Second Science Symposium
January 18 - 21, 2005

Environmental Limits to Infection by Phytophthora ramorum in Tanoak and California Bay Laurel

Lilly Schinsing, Katherine Hayden, and Matteo Garbelotto, Department of Environmental Science, Policy and Management, 151 Hilgard Hall, University of California, Berkeley, CA 94720; (510) 643-4282;

Very little is known about conditions that might limit infection of Phytophthora ramorum. This study examines two factors hypothesized to limit both infection rates and the extent of disease caused by Phytophthora ramorum in intermediately resistant tanoak (Lithocarpus densiflora) and California bay laurel (Umbellularia californica). Six trees of each species were sampled in the fall of 2004 at Samuel P. Taylor State Park, in Marin County. To find the maximum and minimum temperatures that result in zoospore infection of leaves we inoculated leaves of each species for one day at five temperatures. After this incoulation period, we incubated the leaves at ideal growth conditions (19°C) for ten days. To determine the maximum and minimum inoculum zoospore concentrations for leaf infection we inoculated leaves of each species at five concentrations, and incubated them at 19°C. To determine how lesion size varies within these conditions, we measured the lesion area on each infected leaf. Data were analyzed both in terms of infection rates (plus or minus infection) and infection extent (lesion size). This study will aid others who are developing risk assessment for native oak forests, for whom knowledge about conditions in the environment that limit infection by P. ramorum is crucial.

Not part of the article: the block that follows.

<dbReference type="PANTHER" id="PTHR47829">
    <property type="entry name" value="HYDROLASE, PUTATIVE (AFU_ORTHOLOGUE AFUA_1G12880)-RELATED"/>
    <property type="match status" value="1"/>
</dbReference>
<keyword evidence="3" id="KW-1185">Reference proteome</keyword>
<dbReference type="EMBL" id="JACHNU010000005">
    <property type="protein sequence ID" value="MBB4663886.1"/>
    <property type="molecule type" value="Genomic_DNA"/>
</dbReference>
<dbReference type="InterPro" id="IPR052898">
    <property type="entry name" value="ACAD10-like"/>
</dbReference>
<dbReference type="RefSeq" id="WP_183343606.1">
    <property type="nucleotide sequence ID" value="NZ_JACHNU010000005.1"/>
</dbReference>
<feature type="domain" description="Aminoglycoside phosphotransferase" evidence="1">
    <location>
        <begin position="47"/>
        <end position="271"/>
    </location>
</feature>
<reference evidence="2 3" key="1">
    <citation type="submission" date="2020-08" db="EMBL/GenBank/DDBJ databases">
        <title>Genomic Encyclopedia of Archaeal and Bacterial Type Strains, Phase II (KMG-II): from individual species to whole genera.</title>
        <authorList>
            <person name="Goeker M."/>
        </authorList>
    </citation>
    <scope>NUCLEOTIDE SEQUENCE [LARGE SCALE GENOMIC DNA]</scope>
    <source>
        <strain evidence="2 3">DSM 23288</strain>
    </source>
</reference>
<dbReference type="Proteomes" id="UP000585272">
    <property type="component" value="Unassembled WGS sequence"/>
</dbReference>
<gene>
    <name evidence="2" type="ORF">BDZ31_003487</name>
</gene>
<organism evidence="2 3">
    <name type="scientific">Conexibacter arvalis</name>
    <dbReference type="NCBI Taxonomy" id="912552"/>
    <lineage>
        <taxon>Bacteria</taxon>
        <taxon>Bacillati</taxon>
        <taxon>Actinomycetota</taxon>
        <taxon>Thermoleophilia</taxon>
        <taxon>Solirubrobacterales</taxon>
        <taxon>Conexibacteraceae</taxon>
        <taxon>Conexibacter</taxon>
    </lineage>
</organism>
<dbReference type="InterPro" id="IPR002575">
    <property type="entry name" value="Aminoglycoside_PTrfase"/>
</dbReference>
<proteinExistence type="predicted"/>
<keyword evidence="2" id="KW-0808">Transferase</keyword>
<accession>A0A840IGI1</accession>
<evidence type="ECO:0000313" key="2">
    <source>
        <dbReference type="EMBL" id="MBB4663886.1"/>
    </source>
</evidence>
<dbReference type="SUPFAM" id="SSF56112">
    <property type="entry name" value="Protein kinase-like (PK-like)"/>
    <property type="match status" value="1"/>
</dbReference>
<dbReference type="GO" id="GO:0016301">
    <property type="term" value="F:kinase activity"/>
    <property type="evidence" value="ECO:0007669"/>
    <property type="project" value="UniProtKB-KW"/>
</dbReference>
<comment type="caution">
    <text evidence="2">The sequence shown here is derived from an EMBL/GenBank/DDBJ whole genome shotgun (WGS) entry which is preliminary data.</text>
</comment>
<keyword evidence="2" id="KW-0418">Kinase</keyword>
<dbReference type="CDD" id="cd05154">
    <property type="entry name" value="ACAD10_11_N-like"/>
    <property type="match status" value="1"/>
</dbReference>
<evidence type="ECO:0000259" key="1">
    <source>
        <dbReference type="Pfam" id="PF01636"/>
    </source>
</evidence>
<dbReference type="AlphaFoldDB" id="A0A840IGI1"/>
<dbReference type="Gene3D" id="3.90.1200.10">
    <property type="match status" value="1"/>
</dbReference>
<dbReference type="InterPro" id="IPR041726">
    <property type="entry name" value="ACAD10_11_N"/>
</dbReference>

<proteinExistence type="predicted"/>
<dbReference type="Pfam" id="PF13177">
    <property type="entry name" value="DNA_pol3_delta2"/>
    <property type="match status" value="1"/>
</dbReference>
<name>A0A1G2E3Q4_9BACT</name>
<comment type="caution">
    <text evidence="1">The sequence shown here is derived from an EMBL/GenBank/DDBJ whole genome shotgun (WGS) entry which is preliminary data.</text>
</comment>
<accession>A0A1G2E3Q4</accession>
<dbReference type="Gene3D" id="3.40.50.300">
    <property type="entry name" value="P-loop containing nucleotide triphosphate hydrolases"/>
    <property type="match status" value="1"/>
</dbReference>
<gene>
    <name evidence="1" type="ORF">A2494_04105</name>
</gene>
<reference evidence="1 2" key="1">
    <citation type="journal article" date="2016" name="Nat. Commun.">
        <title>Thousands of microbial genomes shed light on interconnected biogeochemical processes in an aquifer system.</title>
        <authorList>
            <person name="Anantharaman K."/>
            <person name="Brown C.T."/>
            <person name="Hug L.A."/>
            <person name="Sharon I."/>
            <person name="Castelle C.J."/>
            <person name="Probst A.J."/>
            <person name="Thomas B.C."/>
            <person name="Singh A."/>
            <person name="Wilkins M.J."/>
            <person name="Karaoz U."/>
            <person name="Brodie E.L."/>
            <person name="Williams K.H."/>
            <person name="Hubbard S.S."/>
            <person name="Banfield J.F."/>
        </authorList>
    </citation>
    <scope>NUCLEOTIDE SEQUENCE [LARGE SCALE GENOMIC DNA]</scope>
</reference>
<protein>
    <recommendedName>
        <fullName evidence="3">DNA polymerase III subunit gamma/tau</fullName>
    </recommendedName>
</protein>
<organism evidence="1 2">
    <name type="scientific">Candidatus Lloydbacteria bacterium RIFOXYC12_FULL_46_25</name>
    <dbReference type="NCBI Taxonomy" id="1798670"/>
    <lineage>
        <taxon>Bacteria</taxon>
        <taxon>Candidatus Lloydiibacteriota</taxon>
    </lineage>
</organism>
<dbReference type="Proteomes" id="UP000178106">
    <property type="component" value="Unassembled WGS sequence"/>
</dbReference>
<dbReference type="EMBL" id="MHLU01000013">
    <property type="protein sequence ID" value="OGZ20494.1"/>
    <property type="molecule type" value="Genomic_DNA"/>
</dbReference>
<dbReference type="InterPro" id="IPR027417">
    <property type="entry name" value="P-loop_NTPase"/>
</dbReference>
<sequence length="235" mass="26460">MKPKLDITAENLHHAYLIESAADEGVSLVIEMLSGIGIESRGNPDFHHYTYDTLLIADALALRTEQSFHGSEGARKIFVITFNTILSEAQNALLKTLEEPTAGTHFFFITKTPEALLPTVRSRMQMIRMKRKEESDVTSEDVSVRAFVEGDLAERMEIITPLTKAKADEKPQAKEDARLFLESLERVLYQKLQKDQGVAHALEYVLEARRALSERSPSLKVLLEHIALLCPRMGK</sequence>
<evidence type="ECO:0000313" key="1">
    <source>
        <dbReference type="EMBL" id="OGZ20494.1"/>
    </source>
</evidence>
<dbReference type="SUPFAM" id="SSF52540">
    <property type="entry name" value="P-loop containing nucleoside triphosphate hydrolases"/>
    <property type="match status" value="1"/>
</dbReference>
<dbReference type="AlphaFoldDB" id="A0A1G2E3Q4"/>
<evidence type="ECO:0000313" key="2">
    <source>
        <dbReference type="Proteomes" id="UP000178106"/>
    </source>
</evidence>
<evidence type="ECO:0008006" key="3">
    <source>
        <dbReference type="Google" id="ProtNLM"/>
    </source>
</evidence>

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Coordinated by:
USDA Forest Service Pacific Southwest Research Station
University of California Integrated Hardwood Range Management Program,
Center for Forestry, Division of Agriculture and Natural Resources, and
California Oak Mortality Task Force

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